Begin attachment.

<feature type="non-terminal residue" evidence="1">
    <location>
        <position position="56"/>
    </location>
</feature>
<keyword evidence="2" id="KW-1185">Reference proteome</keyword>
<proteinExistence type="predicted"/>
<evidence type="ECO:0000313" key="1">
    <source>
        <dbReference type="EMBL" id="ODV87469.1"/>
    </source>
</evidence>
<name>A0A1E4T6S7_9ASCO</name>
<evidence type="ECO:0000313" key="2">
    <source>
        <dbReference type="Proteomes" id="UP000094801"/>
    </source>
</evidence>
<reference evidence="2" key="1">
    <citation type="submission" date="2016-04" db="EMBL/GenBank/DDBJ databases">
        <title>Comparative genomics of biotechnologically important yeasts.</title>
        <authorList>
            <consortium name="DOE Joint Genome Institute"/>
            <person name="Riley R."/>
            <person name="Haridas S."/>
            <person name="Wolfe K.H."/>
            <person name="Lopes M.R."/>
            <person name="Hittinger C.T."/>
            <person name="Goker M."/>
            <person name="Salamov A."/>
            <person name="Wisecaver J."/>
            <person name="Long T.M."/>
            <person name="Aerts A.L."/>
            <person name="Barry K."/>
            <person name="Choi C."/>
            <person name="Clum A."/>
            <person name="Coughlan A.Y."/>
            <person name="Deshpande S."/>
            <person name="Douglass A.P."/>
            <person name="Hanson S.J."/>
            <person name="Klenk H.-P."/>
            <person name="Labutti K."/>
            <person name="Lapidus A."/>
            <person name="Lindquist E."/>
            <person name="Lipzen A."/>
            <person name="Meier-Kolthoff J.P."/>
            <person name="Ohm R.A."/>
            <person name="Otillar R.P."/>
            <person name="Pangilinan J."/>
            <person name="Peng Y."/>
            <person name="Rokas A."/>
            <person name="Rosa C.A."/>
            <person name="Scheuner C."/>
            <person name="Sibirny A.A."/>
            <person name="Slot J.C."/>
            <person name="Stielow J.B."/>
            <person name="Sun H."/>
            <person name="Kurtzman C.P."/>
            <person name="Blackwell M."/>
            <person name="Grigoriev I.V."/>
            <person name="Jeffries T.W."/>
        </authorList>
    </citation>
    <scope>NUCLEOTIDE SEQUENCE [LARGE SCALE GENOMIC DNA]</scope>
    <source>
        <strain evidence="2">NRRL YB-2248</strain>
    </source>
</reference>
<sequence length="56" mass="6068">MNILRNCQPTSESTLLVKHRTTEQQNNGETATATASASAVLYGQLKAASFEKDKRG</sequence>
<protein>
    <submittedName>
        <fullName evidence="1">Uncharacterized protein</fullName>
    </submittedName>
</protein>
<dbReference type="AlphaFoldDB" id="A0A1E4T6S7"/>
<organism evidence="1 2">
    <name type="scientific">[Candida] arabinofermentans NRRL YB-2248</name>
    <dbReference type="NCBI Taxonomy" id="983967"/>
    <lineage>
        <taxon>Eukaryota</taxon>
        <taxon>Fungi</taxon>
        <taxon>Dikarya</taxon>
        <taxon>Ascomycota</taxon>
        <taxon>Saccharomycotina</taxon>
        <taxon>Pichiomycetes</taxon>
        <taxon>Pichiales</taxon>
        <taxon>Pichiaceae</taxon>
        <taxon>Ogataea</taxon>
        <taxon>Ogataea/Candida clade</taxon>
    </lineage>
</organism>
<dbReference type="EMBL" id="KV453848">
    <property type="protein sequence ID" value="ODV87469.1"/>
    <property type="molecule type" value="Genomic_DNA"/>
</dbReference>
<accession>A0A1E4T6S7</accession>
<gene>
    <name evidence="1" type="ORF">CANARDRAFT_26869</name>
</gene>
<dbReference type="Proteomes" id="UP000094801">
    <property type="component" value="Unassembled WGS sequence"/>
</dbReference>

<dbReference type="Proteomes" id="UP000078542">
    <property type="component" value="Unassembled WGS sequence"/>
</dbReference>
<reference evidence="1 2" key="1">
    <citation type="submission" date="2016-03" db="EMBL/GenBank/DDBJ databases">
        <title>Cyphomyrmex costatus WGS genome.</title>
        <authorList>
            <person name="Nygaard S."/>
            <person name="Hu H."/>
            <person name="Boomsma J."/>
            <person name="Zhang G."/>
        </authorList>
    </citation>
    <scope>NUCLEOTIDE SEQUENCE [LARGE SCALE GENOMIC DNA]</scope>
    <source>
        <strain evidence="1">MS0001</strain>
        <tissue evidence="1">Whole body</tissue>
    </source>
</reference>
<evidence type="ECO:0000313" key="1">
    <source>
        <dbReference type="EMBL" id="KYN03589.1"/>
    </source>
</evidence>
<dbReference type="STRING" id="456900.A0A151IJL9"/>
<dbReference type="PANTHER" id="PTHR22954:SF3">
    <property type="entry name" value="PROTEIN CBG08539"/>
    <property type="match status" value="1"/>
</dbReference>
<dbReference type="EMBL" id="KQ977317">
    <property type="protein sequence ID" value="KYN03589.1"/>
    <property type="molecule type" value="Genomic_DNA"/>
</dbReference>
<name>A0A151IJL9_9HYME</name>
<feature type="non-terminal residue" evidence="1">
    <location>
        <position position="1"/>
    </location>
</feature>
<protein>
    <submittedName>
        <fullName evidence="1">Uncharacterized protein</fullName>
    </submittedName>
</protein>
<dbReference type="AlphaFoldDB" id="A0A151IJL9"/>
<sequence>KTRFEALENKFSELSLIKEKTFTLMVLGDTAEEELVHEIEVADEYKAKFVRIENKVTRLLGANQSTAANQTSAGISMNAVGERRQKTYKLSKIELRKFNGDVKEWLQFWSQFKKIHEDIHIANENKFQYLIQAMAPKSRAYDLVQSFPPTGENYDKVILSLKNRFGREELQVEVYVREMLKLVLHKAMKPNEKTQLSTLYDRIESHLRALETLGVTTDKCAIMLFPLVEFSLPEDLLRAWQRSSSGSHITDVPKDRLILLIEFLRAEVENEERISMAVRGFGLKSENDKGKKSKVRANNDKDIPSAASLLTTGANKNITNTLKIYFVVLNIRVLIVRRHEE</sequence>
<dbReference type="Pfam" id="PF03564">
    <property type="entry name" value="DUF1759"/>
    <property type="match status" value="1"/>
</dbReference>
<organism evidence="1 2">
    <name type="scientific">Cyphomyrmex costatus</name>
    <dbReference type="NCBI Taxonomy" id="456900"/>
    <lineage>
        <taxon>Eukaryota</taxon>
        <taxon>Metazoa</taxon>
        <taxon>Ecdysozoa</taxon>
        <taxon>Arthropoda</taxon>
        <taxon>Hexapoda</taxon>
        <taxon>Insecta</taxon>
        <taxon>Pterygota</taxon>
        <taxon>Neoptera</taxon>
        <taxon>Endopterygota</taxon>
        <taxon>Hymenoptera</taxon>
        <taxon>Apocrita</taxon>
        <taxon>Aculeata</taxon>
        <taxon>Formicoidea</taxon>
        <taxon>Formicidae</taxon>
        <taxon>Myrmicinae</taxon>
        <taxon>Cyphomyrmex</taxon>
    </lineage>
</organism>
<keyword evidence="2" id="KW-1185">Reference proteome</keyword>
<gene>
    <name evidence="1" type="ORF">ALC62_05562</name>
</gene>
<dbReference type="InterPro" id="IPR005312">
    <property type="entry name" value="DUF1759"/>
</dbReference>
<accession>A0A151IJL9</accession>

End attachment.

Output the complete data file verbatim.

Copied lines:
<feature type="non-terminal residue" evidence="1">
    <location>
        <position position="56"/>
    </location>
</feature>
<keyword evidence="2" id="KW-1185">Reference proteome</keyword>
<proteinExistence type="predicted"/>
<evidence type="ECO:0000313" key="1">
    <source>
        <dbReference type="EMBL" id="ODV87469.1"/>
    </source>
</evidence>
<name>A0A1E4T6S7_9ASCO</name>
<evidence type="ECO:0000313" key="2">
    <source>
        <dbReference type="Proteomes" id="UP000094801"/>
    </source>
</evidence>
<reference evidence="2" key="1">
    <citation type="submission" date="2016-04" db="EMBL/GenBank/DDBJ databases">
        <title>Comparative genomics of biotechnologically important yeasts.</title>
        <authorList>
            <consortium name="DOE Joint Genome Institute"/>
            <person name="Riley R."/>
            <person name="Haridas S."/>
            <person name="Wolfe K.H."/>
            <person name="Lopes M.R."/>
            <person name="Hittinger C.T."/>
            <person name="Goker M."/>
            <person name="Salamov A."/>
            <person name="Wisecaver J."/>
            <person name="Long T.M."/>
            <person name="Aerts A.L."/>
            <person name="Barry K."/>
            <person name="Choi C."/>
            <person name="Clum A."/>
            <person name="Coughlan A.Y."/>
            <person name="Deshpande S."/>
            <person name="Douglass A.P."/>
            <person name="Hanson S.J."/>
            <person name="Klenk H.-P."/>
            <person name="Labutti K."/>
            <person name="Lapidus A."/>
            <person name="Lindquist E."/>
            <person name="Lipzen A."/>
            <person name="Meier-Kolthoff J.P."/>
            <person name="Ohm R.A."/>
            <person name="Otillar R.P."/>
            <person name="Pangilinan J."/>
            <person name="Peng Y."/>
            <person name="Rokas A."/>
            <person name="Rosa C.A."/>
            <person name="Scheuner C."/>
            <person name="Sibirny A.A."/>
            <person name="Slot J.C."/>
            <person name="Stielow J.B."/>
            <person name="Sun H."/>
            <person name="Kurtzman C.P."/>
            <person name="Blackwell M."/>
            <person name="Grigoriev I.V."/>
            <person name="Jeffries T.W."/>
        </authorList>
    </citation>
    <scope>NUCLEOTIDE SEQUENCE [LARGE SCALE GENOMIC DNA]</scope>
    <source>
        <strain evidence="2">NRRL YB-2248</strain>
    </source>
</reference>
<sequence length="56" mass="6068">MNILRNCQPTSESTLLVKHRTTEQQNNGETATATASASAVLYGQLKAASFEKDKRG</sequence>
<protein>
    <submittedName>
        <fullName evidence="1">Uncharacterized protein</fullName>
    </submittedName>
</protein>
<dbReference type="AlphaFoldDB" id="A0A1E4T6S7"/>
<organism evidence="1 2">
    <name type="scientific">[Candida] arabinofermentans NRRL YB-2248</name>
    <dbReference type="NCBI Taxonomy" id="983967"/>
    <lineage>
        <taxon>Eukaryota</taxon>
        <taxon>Fungi</taxon>
        <taxon>Dikarya</taxon>
        <taxon>Ascomycota</taxon>
        <taxon>Saccharomycotina</taxon>
        <taxon>Pichiomycetes</taxon>
        <taxon>Pichiales</taxon>
        <taxon>Pichiaceae</taxon>
        <taxon>Ogataea</taxon>
        <taxon>Ogataea/Candida clade</taxon>
    </lineage>
</organism>
<dbReference type="EMBL" id="KV453848">
    <property type="protein sequence ID" value="ODV87469.1"/>
    <property type="molecule type" value="Genomic_DNA"/>
</dbReference>
<accession>A0A1E4T6S7</accession>
<gene>
    <name evidence="1" type="ORF">CANARDRAFT_26869</name>
</gene>
<dbReference type="Proteomes" id="UP000094801">
    <property type="component" value="Unassembled WGS sequence"/>
</dbReference>

<dbReference type="Proteomes" id="UP000078542">
    <property type="component" value="Unassembled WGS sequence"/>
</dbReference>
<reference evidence="1 2" key="1">
    <citation type="submission" date="2016-03" db="EMBL/GenBank/DDBJ databases">
        <title>Cyphomyrmex costatus WGS genome.</title>
        <authorList>
            <person name="Nygaard S."/>
            <person name="Hu H."/>
            <person name="Boomsma J."/>
            <person name="Zhang G."/>
        </authorList>
    </citation>
    <scope>NUCLEOTIDE SEQUENCE [LARGE SCALE GENOMIC DNA]</scope>
    <source>
        <strain evidence="1">MS0001</strain>
        <tissue evidence="1">Whole body</tissue>
    </source>
</reference>
<evidence type="ECO:0000313" key="1">
    <source>
        <dbReference type="EMBL" id="KYN03589.1"/>
    </source>
</evidence>
<dbReference type="STRING" id="456900.A0A151IJL9"/>
<dbReference type="PANTHER" id="PTHR22954:SF3">
    <property type="entry name" value="PROTEIN CBG08539"/>
    <property type="match status" value="1"/>
</dbReference>
<dbReference type="EMBL" id="KQ977317">
    <property type="protein sequence ID" value="KYN03589.1"/>
    <property type="molecule type" value="Genomic_DNA"/>
</dbReference>
<name>A0A151IJL9_9HYME</name>
<feature type="non-terminal residue" evidence="1">
    <location>
        <position position="1"/>
    </location>
</feature>
<protein>
    <submittedName>
        <fullName evidence="1">Uncharacterized protein</fullName>
    </submittedName>
</protein>
<dbReference type="AlphaFoldDB" id="A0A151IJL9"/>
<sequence>KTRFEALENKFSELSLIKEKTFTLMVLGDTAEEELVHEIEVADEYKAKFVRIENKVTRLLGANQSTAANQTSAGISMNAVGERRQKTYKLSKIELRKFNGDVKEWLQFWSQFKKIHEDIHIANENKFQYLIQAMAPKSRAYDLVQSFPPTGENYDKVILSLKNRFGREELQVEVYVREMLKLVLHKAMKPNEKTQLSTLYDRIESHLRALETLGVTTDKCAIMLFPLVEFSLPEDLLRAWQRSSSGSHITDVPKDRLILLIEFLRAEVENEERISMAVRGFGLKSENDKGKKSKVRANNDKDIPSAASLLTTGANKNITNTLKIYFVVLNIRVLIVRRHEE</sequence>
<dbReference type="Pfam" id="PF03564">
    <property type="entry name" value="DUF1759"/>
    <property type="match status" value="1"/>
</dbReference>
<organism evidence="1 2">
    <name type="scientific">Cyphomyrmex costatus</name>
    <dbReference type="NCBI Taxonomy" id="456900"/>
    <lineage>
        <taxon>Eukaryota</taxon>
        <taxon>Metazoa</taxon>
        <taxon>Ecdysozoa</taxon>
        <taxon>Arthropoda</taxon>
        <taxon>Hexapoda</taxon>
        <taxon>Insecta</taxon>
        <taxon>Pterygota</taxon>
        <taxon>Neoptera</taxon>
        <taxon>Endopterygota</taxon>
        <taxon>Hymenoptera</taxon>
        <taxon>Apocrita</taxon>
        <taxon>Aculeata</taxon>
        <taxon>Formicoidea</taxon>
        <taxon>Formicidae</taxon>
        <taxon>Myrmicinae</taxon>
        <taxon>Cyphomyrmex</taxon>
    </lineage>
</organism>
<keyword evidence="2" id="KW-1185">Reference proteome</keyword>
<gene>
    <name evidence="1" type="ORF">ALC62_05562</name>
</gene>
<dbReference type="InterPro" id="IPR005312">
    <property type="entry name" value="DUF1759"/>
</dbReference>
<accession>A0A151IJL9</accession>